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You Can Fill Up A Bathtub With Just A Voice Command Now

Tech companies are promoting health and saving consumers both energy and time through their wearables and latest tech products.

Tech companies launched their latest wearables and smarter devices as the Internet of Things (IOT) is one of the pillars of Web 3.0 at the Consumer Electronics Show . 

The latest tech innovations demonstrate how companies are getting smarter to lure consumers and own the system. The Consumer Electronics Show (CES) that occurs in Las Vegas was held both in person and online and online focused on AI technology and the emerging metaverse — as a futuristic world where plugged-in people recreate their whole lives online.

 Several wearables were unveiled at CES 2022, focusing on providing more detailed health data. 

While it is still in development statges, healthcare company Movano created the Movano Ring that is focused on women's health. It tracks various health metrics such as sleep duration and quality, heart rate, blood oxygen and calorie burn among others.

Movano's app will give women more details on how much they have exercised, slept and provide trends on their heart rate. The company's goal is to add medically validated data after it completes its clinical trials. This would give women information on their blood pressure and glucose levels in a less invasive fashion. Movano is also working on obtaining FDA clearance so it can provide data on blood oxygen, heart rate and respiration rate. Getting approvals for clinicial trials and the FDA can be a lengthy process. 

Another company, Vivoo, is a wellness tracker that uses at-home urine tests strips and provides ‘wellness’ recommendations. The company recently raised $6 million in Series A that was led by billionaire VC Tim Draper of via Draper Associates along with ONCE Ventures, Revo Capital, 500 Startups, Global Ventures and Halogen Ventures.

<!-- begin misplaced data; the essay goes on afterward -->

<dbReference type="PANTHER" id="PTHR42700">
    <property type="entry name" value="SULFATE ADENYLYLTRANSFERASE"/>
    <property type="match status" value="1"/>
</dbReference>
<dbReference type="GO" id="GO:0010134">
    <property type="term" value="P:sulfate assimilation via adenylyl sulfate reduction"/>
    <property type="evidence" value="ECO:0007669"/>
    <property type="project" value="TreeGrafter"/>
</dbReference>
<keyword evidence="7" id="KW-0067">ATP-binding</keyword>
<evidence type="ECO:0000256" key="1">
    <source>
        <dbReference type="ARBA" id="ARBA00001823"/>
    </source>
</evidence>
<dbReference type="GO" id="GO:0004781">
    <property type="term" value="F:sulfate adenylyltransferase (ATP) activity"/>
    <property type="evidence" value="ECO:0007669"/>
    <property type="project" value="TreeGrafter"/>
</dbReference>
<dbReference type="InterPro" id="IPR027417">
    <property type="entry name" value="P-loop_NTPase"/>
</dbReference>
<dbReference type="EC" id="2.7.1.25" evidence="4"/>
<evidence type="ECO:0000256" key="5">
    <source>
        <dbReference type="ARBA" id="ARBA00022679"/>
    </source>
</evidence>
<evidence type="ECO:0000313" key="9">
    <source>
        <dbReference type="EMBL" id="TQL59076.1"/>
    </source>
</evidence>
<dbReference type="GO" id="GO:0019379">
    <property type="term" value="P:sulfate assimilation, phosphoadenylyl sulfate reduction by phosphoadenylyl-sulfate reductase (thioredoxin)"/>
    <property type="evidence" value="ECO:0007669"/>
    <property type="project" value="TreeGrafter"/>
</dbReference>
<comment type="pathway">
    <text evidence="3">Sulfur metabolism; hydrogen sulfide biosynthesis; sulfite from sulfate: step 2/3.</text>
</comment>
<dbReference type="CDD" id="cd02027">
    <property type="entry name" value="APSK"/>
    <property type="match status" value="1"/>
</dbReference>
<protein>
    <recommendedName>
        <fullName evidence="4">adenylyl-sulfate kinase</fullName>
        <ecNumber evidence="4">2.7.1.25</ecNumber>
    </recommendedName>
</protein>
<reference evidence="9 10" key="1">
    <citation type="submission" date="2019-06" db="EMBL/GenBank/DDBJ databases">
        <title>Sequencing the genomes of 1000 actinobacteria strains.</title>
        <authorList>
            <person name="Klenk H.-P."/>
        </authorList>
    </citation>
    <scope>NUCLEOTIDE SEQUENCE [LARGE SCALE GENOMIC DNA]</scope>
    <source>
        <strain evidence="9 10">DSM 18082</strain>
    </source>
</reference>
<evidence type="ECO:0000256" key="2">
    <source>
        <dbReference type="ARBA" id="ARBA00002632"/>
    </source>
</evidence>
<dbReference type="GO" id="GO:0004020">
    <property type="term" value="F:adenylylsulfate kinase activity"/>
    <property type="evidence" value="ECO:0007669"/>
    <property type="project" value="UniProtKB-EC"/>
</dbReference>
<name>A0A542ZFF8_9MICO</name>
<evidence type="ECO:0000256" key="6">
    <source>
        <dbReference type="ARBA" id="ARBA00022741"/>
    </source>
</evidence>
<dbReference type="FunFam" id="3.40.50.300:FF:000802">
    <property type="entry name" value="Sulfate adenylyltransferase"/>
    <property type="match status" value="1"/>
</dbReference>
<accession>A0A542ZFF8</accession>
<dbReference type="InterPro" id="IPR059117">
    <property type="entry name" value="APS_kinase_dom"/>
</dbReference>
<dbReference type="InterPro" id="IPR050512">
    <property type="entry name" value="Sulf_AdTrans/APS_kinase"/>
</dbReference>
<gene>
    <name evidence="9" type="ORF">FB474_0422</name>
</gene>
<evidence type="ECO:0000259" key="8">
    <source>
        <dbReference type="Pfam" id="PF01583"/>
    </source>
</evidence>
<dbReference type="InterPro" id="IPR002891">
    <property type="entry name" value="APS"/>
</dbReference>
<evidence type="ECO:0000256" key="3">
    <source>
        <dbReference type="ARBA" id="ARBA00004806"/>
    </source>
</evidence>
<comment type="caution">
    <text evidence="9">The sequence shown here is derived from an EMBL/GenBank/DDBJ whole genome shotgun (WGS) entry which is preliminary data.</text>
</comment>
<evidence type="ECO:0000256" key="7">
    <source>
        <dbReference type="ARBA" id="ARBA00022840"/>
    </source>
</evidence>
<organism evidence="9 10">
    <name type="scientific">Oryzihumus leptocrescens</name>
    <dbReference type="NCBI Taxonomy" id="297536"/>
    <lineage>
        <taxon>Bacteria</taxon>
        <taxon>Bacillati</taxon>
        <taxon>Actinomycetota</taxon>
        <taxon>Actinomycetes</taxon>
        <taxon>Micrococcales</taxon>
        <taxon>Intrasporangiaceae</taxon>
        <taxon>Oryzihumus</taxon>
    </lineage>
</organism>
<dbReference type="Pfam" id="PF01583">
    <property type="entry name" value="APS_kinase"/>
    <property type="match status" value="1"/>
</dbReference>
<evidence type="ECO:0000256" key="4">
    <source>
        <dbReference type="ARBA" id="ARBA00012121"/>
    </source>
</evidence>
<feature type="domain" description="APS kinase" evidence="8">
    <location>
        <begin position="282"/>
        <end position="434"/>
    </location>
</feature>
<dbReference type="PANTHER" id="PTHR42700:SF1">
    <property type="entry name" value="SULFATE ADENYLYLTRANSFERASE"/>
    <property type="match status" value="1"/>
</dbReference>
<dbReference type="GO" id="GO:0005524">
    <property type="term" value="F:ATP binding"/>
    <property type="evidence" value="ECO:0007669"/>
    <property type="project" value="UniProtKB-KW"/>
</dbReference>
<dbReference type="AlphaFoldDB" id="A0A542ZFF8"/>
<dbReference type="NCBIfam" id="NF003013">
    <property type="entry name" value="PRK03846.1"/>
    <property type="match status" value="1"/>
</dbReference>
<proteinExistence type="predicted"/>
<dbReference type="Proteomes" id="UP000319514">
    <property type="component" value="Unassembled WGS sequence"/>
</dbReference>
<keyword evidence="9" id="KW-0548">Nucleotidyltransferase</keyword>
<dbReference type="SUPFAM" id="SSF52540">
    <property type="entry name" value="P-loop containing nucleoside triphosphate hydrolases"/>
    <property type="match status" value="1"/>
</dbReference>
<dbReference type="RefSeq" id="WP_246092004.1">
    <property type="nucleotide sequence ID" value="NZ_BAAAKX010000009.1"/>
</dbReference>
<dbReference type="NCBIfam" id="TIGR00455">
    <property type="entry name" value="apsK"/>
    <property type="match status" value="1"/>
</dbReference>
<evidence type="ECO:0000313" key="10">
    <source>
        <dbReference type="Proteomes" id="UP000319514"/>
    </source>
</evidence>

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CEO and co-founder Miray Tayfun is a bioengineer who is a serial founder. The product states it can track various health metrics such as hydration, urine pH level, calcium, magnesium, vitamin C and UTIs. Results are determined after users take photos of the urine strips and uploads it through the app for analysis.

The amount of technology that is available for consumers at home is increasing. Some of the tech is aimed at people who want to save time or energy.

Samsung previously launched its Eco Remote that ditches batteries and can be charged with solar energy. This latest version allows the remote to charge itself by “collecting routers’ radio waves and converting them to energy.” 

Users can also charge the remote from either USB-C or indoor or outdoor light.

Kohler, which is well known for making faucets, has a new product called the PerfectFill. Consumers either use the company's app or an Alexa or Google Assistant for its voice command feature and the product will fill your bathtub to any level or temperature. It won't go on sale until May and will be expensive at a starting price of $2,700.

Kohler also created its Touchless Residential Bathroom Faucet, which is $199 and is battery-powered, allowing user to turn on and off the water with hand gestures.